Asthma Treatment Guidelines Blog

Asthma Treatment Guidelines

Because asthma is a long-term, or chronic, condition it requires continuous treatment and management. Although there is no cure for asthma, there are some very effective asthma treatments that can help to control your symptoms. Your doctor or asthma nurse specialist will give you a personal asthma plan to help you keep track of what medication you need to take and what to do in the event of an emergency. An asthma treatment and management plan aims to:

* Reduce your asthma symptoms
* Limit the amount of medication you have to take
* Prevent emergency visits to hospital
* Improve your asthma-related quality of life

There Are Five Guidelines To Asthma Treatment And Control

1. Ask your doctor to prepare a written personal asthma management plan.
2. Take medications as prescribed by your doctor.
3. Be aware of the factors that make your asthma worse.
4. Learn to recognise when your symptoms are getting worse and keep a diary.
5. Know what to do if your asthma worsens or if you have an asthma attack.

There are two main kinds of asthma medication that your doctor may prescribe: drugs which, if taken regularly, may prevent an asthma attack from occurring in the first place ('preventers') and drugs that relieve the symptoms of an attack ('relievers') should one occur.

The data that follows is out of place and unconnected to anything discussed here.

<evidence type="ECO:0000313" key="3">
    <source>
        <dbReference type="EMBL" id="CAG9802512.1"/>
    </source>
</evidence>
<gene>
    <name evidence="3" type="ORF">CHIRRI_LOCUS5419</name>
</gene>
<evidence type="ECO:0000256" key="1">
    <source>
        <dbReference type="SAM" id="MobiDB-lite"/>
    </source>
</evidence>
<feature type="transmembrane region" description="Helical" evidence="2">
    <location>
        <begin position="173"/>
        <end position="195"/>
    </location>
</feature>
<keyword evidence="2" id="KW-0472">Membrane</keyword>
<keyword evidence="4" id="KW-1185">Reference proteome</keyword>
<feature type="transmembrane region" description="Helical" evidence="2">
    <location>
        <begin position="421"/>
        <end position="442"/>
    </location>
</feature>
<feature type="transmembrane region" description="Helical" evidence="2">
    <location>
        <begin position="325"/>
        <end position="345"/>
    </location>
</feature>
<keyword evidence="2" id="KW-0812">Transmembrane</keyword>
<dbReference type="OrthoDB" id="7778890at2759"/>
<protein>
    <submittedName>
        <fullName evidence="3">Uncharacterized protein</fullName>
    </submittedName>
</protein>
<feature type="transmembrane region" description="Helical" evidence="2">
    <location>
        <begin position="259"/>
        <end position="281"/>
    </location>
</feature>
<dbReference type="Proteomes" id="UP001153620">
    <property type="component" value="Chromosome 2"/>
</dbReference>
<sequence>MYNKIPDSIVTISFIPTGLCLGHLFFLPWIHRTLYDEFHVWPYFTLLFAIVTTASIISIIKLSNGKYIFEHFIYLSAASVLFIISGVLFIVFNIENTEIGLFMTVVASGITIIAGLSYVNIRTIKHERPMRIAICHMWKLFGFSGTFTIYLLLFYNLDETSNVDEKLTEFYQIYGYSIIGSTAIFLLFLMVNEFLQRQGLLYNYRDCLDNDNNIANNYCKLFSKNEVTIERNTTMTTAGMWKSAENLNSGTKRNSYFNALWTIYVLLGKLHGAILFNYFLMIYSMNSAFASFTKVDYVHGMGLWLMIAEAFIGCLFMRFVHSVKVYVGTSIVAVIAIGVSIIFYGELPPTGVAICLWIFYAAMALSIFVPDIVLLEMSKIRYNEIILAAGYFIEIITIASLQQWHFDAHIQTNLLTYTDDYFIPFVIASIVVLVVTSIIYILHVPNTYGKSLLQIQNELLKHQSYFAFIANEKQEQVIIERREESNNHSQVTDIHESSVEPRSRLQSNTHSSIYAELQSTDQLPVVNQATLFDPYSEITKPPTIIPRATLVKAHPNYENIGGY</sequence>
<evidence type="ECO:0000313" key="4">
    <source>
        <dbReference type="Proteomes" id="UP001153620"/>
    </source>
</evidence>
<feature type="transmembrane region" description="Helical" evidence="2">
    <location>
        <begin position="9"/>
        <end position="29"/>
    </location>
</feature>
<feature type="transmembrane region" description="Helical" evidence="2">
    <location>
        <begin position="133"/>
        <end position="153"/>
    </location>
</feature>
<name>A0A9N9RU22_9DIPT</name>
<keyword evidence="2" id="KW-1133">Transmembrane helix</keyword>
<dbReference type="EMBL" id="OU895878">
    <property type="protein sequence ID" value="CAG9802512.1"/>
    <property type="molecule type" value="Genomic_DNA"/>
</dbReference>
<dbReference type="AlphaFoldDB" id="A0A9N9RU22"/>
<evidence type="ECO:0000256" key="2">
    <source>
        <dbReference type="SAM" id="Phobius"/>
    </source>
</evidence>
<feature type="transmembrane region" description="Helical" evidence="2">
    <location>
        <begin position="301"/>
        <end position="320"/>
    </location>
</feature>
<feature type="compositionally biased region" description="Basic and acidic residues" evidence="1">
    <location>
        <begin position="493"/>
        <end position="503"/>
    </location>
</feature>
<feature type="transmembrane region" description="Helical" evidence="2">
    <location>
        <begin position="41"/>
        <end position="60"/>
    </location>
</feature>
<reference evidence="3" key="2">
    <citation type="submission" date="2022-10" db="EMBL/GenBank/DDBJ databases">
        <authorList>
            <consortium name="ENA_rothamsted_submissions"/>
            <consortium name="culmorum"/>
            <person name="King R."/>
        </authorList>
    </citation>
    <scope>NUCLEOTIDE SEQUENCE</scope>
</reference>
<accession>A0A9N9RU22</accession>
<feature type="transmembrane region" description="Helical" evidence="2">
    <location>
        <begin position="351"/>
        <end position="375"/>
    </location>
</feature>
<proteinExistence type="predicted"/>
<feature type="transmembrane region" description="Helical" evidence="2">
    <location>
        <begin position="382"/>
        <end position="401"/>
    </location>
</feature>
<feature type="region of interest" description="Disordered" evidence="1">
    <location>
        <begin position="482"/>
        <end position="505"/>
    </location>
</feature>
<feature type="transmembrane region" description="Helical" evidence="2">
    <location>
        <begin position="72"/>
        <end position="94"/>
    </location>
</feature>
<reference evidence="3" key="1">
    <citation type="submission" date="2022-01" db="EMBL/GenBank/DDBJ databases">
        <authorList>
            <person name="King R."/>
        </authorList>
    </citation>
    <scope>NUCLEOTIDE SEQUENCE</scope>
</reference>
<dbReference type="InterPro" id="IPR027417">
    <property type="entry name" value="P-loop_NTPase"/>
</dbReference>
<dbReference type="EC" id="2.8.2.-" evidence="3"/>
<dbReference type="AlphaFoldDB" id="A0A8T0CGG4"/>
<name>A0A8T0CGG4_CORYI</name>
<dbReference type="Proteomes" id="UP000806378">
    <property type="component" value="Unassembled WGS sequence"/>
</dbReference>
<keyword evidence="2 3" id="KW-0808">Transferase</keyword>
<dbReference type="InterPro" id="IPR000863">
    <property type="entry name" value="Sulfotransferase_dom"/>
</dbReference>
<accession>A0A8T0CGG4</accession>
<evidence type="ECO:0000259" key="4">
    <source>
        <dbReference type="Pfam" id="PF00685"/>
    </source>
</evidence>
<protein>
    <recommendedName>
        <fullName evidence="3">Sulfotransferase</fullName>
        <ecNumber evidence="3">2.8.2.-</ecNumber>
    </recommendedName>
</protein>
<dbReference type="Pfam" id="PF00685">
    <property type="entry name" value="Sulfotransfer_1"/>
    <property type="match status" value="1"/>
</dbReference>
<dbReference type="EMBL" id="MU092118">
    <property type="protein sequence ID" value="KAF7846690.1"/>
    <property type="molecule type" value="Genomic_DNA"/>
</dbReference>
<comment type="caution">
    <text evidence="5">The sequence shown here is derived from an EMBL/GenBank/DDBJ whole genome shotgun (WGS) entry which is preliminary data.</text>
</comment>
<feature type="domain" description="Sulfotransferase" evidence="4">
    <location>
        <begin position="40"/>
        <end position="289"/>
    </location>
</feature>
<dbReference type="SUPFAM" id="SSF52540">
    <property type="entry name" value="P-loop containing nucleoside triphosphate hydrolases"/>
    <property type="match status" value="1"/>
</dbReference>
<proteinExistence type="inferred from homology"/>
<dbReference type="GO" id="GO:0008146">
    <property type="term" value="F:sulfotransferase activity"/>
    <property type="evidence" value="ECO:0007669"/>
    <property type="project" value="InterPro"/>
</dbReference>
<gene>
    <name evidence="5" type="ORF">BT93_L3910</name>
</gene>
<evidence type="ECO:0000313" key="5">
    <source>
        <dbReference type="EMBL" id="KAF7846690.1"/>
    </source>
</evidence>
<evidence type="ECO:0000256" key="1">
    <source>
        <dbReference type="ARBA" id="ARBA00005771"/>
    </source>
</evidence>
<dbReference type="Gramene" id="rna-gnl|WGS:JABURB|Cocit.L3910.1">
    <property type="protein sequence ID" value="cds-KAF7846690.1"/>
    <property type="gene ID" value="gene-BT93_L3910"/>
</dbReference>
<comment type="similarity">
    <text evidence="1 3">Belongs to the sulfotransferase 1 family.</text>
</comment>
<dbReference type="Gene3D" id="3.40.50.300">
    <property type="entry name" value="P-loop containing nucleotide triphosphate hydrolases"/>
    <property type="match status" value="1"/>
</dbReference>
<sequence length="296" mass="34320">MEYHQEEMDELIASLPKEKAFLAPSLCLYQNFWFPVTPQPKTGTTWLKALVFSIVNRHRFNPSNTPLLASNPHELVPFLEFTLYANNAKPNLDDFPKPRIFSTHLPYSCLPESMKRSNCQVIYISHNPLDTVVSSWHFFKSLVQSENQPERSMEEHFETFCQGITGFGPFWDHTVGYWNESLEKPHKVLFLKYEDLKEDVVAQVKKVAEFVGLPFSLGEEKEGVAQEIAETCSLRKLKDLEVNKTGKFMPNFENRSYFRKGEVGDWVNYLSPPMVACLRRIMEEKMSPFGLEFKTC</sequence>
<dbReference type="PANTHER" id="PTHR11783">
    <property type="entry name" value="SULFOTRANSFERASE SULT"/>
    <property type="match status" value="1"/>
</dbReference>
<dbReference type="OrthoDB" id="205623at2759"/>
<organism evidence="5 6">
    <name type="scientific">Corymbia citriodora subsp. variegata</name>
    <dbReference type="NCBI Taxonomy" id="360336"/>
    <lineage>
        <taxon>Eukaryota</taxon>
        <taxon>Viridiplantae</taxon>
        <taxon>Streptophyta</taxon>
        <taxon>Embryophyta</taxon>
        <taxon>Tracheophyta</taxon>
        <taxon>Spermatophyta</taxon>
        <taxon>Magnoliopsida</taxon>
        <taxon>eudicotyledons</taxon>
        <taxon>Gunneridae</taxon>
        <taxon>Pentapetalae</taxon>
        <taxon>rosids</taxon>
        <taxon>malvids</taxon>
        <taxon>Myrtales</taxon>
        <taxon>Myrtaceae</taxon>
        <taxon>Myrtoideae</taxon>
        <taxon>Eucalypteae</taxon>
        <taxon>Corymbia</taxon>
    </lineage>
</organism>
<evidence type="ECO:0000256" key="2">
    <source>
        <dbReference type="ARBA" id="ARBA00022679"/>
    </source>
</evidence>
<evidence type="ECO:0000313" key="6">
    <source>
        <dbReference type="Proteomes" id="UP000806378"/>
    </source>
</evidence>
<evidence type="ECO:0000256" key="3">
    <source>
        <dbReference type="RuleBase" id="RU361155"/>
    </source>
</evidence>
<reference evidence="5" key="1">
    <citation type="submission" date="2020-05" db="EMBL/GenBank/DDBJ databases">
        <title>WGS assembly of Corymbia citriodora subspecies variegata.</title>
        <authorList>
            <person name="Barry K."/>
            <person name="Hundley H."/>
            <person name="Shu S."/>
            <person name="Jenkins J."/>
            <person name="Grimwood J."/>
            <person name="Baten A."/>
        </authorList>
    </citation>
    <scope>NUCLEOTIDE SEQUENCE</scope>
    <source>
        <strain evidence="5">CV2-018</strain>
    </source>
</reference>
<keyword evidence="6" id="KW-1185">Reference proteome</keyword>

Thursday, June 21, 2012

How to Stop an Asthma Attack Without an Inhaler

You can learn some amazing tools to stop an asthma attack without an inhaler--as long as you have your inhaler filled and ready as your back-up. Your body can stop the attack with these suggestions. I'll teach you how right now!

As a sufferer of adult-onset asthma I know what it's like to be faced with the terrifying moment of not being able to breath. I nearly "checked out" six separate times. I'm going to teach you 5 powerful ways to stop an asthma attack without an inhaler--but be 100% certain you have an inhaler available and that it is full. Inhalers are not the enemy; they are life-saving tools that you should always use if or when these tools don't bring immediate & satisfactory relief. Remember, your inhaler can save your life. Use it if you need it!